I have acted as executor several times. I am not a lawyer. I live in Canada so some laws may be different but I think the principles of British Common Law are the basis for both of our countries. I'd welcome correction from a US lawyer.
Originally Posted by Walt34
So distributions can happen after the assessment but before probate. In fact distributions are part of the probate process.
I believe the probate process is to have the appropriate body (Surrogate Court or whatever) determine that the will is valid and empower the executor named in it to deal with the estate as directed by the will. There are a few circumstances up here where probate is not required, but 95% of wills do need it. If probate is required, no distributions can take place because without the blessing of the Surrogate Court the will is invalid. Check wikipedia for probate and you will find a similar definition.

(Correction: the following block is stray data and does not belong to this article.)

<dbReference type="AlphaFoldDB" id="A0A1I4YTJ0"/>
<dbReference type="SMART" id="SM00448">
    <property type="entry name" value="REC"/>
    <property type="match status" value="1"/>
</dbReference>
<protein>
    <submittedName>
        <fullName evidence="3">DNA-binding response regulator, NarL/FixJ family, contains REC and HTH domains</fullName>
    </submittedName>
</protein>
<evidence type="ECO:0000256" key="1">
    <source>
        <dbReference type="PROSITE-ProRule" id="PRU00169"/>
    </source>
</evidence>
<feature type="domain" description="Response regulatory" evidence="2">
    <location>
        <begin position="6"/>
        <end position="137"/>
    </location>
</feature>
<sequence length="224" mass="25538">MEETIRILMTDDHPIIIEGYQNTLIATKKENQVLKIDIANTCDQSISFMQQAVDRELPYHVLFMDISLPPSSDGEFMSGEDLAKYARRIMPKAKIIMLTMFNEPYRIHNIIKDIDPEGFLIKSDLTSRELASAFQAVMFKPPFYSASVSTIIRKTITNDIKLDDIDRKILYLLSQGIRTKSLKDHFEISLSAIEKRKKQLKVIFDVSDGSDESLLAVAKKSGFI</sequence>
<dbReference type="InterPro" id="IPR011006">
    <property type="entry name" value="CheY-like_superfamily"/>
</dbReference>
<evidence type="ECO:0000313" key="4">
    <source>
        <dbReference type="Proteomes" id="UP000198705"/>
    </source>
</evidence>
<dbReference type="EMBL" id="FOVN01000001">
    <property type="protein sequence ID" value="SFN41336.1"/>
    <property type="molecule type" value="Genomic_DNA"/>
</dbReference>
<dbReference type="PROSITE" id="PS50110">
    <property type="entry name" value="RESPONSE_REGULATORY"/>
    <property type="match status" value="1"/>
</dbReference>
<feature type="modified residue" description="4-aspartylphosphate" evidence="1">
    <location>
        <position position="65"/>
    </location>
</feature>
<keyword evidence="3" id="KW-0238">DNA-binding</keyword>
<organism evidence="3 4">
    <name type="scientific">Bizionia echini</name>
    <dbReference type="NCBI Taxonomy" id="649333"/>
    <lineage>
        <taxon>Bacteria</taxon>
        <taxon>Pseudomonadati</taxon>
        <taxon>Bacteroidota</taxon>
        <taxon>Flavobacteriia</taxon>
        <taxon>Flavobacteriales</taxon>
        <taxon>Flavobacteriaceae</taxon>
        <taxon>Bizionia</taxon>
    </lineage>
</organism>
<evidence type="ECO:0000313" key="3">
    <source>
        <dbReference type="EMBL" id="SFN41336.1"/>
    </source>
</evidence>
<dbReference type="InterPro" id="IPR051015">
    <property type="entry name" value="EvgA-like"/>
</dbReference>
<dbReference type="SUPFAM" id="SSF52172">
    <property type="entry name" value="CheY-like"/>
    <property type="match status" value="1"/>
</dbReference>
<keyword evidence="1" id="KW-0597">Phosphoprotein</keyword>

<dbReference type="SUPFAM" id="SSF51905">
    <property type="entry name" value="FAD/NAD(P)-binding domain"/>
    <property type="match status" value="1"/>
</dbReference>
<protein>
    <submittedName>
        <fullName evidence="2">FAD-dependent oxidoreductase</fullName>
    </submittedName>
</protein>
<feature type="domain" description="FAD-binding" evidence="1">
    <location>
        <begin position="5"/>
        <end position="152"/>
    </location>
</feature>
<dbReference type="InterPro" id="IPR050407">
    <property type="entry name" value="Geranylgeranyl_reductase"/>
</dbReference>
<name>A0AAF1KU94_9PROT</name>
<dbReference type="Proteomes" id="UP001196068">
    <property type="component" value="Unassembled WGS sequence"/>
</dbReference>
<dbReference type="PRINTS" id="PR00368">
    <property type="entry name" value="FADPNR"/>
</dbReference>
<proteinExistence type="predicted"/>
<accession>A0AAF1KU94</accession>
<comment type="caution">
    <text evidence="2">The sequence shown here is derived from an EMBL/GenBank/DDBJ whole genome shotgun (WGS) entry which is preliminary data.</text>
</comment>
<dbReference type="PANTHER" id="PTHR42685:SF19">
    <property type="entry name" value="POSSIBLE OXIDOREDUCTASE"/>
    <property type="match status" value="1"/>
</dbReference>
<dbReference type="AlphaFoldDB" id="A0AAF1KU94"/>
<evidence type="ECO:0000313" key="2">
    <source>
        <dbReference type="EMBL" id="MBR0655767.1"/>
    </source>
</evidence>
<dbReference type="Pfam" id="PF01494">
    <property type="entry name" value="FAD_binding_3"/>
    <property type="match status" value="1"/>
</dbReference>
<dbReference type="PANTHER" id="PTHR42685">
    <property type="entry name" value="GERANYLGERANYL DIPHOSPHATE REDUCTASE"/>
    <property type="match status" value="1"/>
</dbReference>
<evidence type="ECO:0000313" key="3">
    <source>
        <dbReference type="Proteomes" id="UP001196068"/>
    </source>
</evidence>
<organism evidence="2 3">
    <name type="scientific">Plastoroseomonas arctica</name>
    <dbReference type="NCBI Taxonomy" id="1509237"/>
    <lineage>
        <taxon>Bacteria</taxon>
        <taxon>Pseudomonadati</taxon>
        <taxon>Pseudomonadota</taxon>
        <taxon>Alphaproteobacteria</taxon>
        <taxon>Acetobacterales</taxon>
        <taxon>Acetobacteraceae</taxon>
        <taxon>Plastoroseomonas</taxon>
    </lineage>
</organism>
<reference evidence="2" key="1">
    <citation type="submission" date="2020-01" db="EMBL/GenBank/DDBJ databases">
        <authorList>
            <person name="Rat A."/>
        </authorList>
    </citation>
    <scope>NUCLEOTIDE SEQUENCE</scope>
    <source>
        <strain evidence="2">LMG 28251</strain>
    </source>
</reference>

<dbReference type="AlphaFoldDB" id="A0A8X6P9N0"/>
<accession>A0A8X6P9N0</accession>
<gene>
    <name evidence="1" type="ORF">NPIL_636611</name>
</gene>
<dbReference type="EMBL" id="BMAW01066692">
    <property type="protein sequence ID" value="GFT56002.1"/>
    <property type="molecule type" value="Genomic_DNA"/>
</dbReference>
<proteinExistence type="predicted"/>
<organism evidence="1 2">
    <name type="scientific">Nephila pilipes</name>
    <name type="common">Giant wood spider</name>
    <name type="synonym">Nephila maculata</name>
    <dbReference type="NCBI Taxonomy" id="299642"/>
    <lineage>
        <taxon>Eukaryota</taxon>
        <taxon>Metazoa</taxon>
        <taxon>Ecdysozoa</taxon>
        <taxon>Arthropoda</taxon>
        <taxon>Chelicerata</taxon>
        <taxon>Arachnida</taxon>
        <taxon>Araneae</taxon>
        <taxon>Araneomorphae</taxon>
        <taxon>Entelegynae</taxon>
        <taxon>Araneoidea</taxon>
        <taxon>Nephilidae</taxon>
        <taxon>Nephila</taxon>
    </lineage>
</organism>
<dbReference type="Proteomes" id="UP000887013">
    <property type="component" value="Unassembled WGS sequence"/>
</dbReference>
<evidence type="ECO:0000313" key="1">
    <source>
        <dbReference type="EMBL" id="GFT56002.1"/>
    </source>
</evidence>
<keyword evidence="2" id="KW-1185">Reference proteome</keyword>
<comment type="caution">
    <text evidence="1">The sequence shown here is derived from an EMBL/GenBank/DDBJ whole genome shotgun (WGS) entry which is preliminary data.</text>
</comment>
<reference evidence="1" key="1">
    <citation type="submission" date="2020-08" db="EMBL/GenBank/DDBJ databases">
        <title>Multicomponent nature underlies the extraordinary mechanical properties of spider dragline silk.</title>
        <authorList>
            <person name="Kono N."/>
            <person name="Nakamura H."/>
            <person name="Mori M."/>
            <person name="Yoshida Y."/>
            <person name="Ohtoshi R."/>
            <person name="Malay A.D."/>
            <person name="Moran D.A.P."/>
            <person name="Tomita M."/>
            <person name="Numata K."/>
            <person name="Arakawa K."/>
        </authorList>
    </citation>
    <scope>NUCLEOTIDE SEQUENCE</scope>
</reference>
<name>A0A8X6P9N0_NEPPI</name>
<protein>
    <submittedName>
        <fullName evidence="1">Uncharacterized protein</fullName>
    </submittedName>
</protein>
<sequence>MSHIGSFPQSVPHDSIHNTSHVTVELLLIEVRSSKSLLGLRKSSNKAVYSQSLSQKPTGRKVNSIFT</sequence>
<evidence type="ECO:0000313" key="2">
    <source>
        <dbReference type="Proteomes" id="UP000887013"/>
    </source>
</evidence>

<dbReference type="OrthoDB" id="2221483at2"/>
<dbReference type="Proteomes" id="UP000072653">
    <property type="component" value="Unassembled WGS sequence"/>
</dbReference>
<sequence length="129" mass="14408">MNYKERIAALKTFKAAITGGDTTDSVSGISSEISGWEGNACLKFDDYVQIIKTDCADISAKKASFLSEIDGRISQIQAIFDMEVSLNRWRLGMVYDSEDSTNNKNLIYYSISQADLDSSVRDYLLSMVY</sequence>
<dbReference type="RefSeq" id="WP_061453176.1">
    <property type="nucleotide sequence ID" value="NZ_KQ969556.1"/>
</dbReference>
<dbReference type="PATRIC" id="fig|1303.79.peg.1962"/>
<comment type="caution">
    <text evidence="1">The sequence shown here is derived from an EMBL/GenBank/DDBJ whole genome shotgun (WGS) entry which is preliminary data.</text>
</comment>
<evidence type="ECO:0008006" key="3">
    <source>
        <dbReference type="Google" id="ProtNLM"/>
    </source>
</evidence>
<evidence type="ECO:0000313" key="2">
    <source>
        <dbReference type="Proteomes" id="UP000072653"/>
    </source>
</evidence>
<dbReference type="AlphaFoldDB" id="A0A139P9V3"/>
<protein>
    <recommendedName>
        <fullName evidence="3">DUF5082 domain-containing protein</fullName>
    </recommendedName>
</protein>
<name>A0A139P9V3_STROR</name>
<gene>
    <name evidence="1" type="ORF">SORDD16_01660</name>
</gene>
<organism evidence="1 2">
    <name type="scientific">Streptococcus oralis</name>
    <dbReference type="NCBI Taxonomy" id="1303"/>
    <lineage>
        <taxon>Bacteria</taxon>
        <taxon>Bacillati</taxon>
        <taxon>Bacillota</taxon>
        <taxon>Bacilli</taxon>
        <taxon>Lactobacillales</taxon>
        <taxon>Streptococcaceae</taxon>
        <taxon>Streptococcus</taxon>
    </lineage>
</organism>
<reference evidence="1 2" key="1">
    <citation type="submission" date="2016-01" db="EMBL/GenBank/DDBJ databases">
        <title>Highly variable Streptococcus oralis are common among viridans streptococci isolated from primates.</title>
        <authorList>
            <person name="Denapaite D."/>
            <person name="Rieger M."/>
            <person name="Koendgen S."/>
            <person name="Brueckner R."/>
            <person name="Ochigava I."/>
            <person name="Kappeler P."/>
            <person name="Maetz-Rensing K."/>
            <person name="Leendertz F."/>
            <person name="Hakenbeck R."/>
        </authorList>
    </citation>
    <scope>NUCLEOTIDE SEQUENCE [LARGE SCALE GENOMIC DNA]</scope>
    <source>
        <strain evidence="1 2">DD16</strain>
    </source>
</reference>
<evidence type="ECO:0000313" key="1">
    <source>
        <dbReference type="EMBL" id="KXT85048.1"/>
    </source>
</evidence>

Originally Posted by steelyman
I am not an attorney, but my understanding is that part of the probate process is to account for all assets, so it would be safer to leave things in place till after probate is completed, as you say.
Up here, the petition for probate must include an estimate of the value of the estate at time of death. Investment values are expected to be accurate, illiquid assets (ie. real estate) are expected to be reasonable and basic personal items (such as furniture, but not the 1957 Ferrari) are simply noted with a nominal value. Leaving things in place is a legal requirement (well, removing them is illegal) until letters of probate are issued.